Ground Report | New Delhi: From Geelani and Mehbooba’s families; Former Jammu and Kashmir chief minister and President of PDP Mehbooba Mufti, two family members of Peoples Democratic Party (PDP) chief and Separatist leader Bilal Lone, among over 25 people from the Valley named in the seventh installment. Released by the Pegasus Project, a global media consortium that made a disclosure on people that governments allegedly sought to target using Pegasus spyware.
According to a report by the news website The Wire, which is part of the Sangh, more than 25 people from Kashmir as potential targets of surveillance between 2017 and mid-2019, apart from Delhi-based Kashmiri journalists and a prominent civil society activist was chosen. ( From Geelani and Mehbooba’s families )
The list of possible targets released on Friday included several prominent separatist leaders, politicians, activists, and journalists.
From Geelani and Mehbooba’s
At least two members of Mehbooba Mufti’s family are also on the list and their selection as potential surveillance targets coincides with the period when she was the chief minister of the then state. Mufti’s family members were placed on the list months before the J&K government collapsed in June 2018 with the BJP exiting the alliance. After this, Article 370 was abolished a year later in 2019.
Jammu and Kashmir Apni Party President Altaf Bukhari’s brother Tariq Bukhari is also on the list and is under the interest of an unknown Indian agency that added his name to the database between 2017 and 2019.
Altaf, a former PDP leader, was a minister in the PDP-BJP government, but was expelled from the party in 2019 for “anti-party activities”. After that in 2020, he started his own party, which is believed to be centrally controlled.
The target of possible surveillance was his brother Tariq, a businessman and politician who was questioned by the National Investigation Agency in April 2019 in the ‘terror funding’ case. Tariq was one of the few prominent Kashmiris to support the Centre’s decision after the special status of Jammu and Kashmir was stripped in August 2019.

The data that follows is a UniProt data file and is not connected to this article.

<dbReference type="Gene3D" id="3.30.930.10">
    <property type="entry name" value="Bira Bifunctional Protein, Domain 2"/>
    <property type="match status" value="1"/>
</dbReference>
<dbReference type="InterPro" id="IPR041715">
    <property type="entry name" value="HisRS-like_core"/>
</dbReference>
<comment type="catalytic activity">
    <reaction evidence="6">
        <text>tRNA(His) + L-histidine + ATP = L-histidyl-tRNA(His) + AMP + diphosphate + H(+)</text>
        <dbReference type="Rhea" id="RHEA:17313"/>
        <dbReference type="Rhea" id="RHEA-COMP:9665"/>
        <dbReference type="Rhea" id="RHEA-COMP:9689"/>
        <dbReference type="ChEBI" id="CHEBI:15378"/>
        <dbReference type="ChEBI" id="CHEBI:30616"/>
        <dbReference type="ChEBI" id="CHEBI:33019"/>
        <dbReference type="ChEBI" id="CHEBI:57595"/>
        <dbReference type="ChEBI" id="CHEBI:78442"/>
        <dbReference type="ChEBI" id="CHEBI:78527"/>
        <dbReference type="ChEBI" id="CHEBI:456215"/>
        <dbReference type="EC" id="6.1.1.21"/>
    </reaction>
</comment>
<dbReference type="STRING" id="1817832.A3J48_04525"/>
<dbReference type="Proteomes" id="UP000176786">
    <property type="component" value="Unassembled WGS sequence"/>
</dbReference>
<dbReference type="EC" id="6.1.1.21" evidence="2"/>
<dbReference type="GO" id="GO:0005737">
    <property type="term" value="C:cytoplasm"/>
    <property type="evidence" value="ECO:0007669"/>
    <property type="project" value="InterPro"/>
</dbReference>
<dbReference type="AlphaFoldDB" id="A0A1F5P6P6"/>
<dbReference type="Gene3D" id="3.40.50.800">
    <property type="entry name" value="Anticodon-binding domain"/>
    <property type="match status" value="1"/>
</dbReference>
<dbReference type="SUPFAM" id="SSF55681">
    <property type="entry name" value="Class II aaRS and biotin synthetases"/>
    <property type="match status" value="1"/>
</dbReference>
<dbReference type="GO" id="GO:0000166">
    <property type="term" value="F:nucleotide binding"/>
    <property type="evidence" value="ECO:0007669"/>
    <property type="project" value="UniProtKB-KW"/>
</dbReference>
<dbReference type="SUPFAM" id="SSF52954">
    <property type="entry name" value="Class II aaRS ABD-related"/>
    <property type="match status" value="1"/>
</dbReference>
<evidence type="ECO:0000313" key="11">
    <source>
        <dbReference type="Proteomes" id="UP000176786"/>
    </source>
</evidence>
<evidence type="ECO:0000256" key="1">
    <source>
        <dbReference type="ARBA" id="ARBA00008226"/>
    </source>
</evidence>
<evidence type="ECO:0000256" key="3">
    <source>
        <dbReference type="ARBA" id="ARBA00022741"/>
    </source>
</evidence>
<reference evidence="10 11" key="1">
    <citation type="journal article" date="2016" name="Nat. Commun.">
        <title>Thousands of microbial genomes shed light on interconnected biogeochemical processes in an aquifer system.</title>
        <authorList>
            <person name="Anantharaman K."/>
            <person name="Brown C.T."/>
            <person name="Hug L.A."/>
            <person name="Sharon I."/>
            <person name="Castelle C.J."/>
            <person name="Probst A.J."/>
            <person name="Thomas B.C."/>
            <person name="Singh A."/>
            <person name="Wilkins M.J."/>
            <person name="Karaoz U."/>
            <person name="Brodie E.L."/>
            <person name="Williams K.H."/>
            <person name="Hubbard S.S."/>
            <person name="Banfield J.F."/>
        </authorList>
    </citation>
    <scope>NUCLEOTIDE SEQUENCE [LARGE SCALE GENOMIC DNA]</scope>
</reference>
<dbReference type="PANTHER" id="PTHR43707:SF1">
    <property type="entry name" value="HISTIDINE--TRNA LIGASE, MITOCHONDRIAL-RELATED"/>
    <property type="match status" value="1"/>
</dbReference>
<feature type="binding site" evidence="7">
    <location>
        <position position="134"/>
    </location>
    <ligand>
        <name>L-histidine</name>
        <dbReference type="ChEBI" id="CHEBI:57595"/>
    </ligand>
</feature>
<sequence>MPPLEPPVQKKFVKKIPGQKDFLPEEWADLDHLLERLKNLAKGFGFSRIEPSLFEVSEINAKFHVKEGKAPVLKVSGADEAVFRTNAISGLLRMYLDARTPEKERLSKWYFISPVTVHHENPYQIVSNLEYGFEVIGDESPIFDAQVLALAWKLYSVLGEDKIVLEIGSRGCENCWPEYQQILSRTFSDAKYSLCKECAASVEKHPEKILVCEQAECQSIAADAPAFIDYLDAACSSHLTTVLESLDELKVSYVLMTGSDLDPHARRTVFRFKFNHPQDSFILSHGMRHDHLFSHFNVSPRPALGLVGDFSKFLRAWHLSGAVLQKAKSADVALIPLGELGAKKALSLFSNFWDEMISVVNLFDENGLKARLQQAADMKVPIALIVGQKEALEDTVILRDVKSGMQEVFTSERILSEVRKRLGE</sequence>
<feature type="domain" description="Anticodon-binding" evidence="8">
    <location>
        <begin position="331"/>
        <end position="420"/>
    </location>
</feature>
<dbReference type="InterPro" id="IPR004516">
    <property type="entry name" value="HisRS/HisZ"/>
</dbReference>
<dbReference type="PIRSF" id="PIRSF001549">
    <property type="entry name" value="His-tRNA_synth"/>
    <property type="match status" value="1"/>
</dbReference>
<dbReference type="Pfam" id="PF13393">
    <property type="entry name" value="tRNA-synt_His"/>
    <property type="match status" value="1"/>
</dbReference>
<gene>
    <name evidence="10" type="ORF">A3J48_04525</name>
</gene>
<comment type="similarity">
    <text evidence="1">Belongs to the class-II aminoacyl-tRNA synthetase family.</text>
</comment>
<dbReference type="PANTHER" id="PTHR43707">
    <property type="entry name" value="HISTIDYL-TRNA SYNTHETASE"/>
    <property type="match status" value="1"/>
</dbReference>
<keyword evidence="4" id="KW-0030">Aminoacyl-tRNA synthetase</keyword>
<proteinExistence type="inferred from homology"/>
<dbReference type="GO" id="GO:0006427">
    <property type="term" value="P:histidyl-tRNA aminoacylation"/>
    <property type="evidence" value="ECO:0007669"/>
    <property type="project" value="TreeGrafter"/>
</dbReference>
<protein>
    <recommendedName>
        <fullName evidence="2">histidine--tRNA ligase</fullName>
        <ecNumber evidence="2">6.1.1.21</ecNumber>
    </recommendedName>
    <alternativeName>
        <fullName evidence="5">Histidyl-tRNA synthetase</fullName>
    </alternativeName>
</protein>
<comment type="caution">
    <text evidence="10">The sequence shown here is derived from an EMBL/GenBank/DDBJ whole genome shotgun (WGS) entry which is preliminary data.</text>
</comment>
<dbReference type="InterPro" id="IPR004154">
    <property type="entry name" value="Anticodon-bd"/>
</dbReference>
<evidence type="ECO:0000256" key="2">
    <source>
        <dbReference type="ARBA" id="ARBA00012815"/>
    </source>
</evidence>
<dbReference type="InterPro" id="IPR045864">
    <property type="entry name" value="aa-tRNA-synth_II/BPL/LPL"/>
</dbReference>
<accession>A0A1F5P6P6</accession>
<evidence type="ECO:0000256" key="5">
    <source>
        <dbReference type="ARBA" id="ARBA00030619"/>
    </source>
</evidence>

The leaked database also shows that the current head of the Hurriyat Conference, Mirwaiz Umar Farooq, was a possible target of surveillance between 2017 and 2019. Farooq is one of the prominent religious figures of the valley.
In addition, at least four members of this family, including journalist Iftikhar Geelani, his scientific son Syed Naseem Geelani, son-in-law of Kashmir’s most influential separatist leader Syed Ali Shah Geelani, were under the interest of NSO’s Indian client between 2017 and 2019.
Waqar Bhatti, a prominent human rights activist in the Valley, was also the target of possible surveillance. Bhatti believes that he was marked possibly because of his activism. Bhatti told The Wire, “I am an activist from Kashmir. The government does not like those people who actively engage in activism in Kashmir.
Five Kashmiri journalists
Data from the Pegasus Project also shows that at least five Kashmiri journalists—including Muzamil Jaleel of The Indian Express, Aurangzeb Naqshbandi, then working with Hindustan Times, Iftikhar Geelani, formerly with DNA, and Sumir Kaul of PTI was also the target of cyber-surveillance.
The name of the fifth journalist is not being published at his request. Shabbir Hussain, a political commentator from Kashmir living in Delhi, was also on the surveillance list.
Some patterns are also visible here Jaleel and Naqshbandi appear in the database together in mid-2018, while Kaul and Hussain appear in the list together in early 2019.
Kaul is the National Editor of the Press Trust of India and covers Kashmir issues for the agency while in Delhi. On being told about the surveillance, he said that he is absolutely surprised to know this.
A prominent businessman from the Valley was also under potential surveillance, so was a Delhi-based businessman who has good ties with mainstream political parties in Jammu and Kashmir. At the request of both of them, their identity is being hidden. ( From Geelani and Mehbooba’s families)
Others selected for possible surveillance include Zafar Akbar Bhat, an influential Shia cleric associated with the Mirwaiz-led Hurriyat and prominent separatist leader. Records also show that a faculty member from an agricultural science university in the area and two social workers were also selected for possible surveillance.